Reviewed by Johan Palme on 15th December, 2015
The fantastic thing about recording technology is that it allows us to travel in time. Like no other invention, a record and a record player is able to exactly reproduce the sensory experience of a previous generation. Listening to a 1920 recording, we’re hearing exactly the same sound waves as someone who listened to that recording in 1920. It’s a medium born with and dependant on the age of mechanical reproduction, and if we experience it differently it will be because of our different cultural filters, not be because it’s physically something different.
Of course, this technological time journey stops abruptly in the late 19th century. No Christmas records from before 1898 survive, and those that do from before 1920 – while fabulous – are of very low fidelity. Using old instruments, there have certainly been revival attempts that try to go back even futher, but those are always going to be filtered through the interpretation of whoever is playing.
But there is another option, that allows us to hear exactly, in perfect fidelity, what someone in the 19th century would have heard. Throughout the century, self-playing mechanical instruments were a major thing, as a way to bring convenient musical enjoyment into the (affluent) home. Music boxes, sometimes the size of fridges, with bells and deep bass, were produced in mass numbers before the Gramophone eventually displaced them in the living rooms.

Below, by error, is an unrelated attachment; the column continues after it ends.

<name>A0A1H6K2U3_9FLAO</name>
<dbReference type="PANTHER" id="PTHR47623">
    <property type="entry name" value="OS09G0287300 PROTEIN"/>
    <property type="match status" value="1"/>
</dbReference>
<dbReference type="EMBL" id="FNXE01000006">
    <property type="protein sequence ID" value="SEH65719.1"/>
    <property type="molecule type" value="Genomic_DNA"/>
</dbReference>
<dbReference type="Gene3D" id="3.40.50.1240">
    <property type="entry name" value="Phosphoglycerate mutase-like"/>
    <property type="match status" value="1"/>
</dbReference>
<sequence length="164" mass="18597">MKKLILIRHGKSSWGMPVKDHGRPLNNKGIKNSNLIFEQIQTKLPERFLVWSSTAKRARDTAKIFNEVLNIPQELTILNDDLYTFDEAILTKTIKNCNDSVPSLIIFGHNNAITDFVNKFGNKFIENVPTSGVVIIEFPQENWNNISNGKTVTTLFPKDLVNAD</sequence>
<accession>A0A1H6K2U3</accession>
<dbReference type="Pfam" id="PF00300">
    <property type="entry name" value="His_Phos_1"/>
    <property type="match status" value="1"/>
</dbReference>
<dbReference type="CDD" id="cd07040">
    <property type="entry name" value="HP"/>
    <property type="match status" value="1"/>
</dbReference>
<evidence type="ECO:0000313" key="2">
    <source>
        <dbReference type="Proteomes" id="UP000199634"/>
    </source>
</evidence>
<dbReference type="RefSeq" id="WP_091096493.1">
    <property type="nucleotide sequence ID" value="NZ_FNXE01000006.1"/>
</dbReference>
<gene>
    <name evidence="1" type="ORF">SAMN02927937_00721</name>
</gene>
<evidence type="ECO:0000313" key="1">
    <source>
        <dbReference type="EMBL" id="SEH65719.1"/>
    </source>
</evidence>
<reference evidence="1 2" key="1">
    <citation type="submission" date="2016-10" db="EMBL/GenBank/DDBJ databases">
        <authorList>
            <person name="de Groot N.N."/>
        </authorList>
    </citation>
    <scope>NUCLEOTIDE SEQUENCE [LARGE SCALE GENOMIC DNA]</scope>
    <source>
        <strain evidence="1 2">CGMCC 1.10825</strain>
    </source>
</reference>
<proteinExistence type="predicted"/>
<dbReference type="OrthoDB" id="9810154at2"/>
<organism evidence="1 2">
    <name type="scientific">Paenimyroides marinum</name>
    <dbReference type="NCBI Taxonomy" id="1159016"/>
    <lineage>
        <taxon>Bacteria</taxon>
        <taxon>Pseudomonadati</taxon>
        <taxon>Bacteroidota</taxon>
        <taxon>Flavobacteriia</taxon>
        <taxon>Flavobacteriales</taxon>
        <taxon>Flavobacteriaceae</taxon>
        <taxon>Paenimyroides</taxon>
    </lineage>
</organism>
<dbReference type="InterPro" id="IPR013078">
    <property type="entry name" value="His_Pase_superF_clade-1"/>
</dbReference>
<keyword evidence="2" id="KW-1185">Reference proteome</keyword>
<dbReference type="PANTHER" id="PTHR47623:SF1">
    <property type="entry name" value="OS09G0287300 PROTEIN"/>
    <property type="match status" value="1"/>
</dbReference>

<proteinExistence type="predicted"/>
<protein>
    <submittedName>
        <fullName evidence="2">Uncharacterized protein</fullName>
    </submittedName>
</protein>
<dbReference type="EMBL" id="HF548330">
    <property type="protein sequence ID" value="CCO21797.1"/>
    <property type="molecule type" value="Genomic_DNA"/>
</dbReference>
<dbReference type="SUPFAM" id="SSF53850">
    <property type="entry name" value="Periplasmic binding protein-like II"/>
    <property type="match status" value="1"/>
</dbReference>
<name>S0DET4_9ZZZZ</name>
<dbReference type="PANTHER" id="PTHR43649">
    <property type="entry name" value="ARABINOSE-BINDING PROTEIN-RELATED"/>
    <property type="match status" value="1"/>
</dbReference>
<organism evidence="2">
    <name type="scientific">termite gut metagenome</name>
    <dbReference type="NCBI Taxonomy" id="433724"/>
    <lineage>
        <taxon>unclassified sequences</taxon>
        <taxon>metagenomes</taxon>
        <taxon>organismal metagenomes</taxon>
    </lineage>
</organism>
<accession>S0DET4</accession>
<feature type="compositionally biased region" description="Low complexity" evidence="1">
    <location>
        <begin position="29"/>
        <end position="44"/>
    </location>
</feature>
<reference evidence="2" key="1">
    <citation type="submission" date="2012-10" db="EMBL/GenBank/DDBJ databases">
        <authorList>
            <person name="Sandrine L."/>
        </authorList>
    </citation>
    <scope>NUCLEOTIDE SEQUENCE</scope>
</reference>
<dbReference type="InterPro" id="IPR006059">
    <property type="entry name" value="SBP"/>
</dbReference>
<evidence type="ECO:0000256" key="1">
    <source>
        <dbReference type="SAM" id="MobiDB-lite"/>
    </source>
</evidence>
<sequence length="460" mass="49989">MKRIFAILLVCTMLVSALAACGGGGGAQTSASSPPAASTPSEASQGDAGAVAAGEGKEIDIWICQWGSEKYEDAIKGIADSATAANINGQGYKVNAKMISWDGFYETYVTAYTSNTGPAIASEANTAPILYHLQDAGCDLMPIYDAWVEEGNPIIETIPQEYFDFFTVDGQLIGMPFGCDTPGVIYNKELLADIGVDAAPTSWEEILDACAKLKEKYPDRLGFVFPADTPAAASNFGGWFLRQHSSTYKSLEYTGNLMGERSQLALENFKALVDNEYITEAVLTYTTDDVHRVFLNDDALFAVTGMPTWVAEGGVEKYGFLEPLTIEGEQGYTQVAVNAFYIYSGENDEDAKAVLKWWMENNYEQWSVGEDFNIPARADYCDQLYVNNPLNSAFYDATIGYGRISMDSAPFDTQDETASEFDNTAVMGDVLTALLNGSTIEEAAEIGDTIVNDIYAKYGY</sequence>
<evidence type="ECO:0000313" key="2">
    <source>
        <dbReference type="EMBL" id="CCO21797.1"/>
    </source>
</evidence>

This album is a fantastic collection of the finest music box Christmas music. Recorded in warmth, depth and exactitude by the amazing Columbia records engineers in the early sixties, with hand-picked Music boxes from world-renowned expert Rita Ford, it’s a fascinating look into the values of the past. But it’s also an amazing christmas record; tingly, creaky, cozy music box sounds that play the most intricate and beautiful polyphonic melodies. Truly enduring Christmas spirit.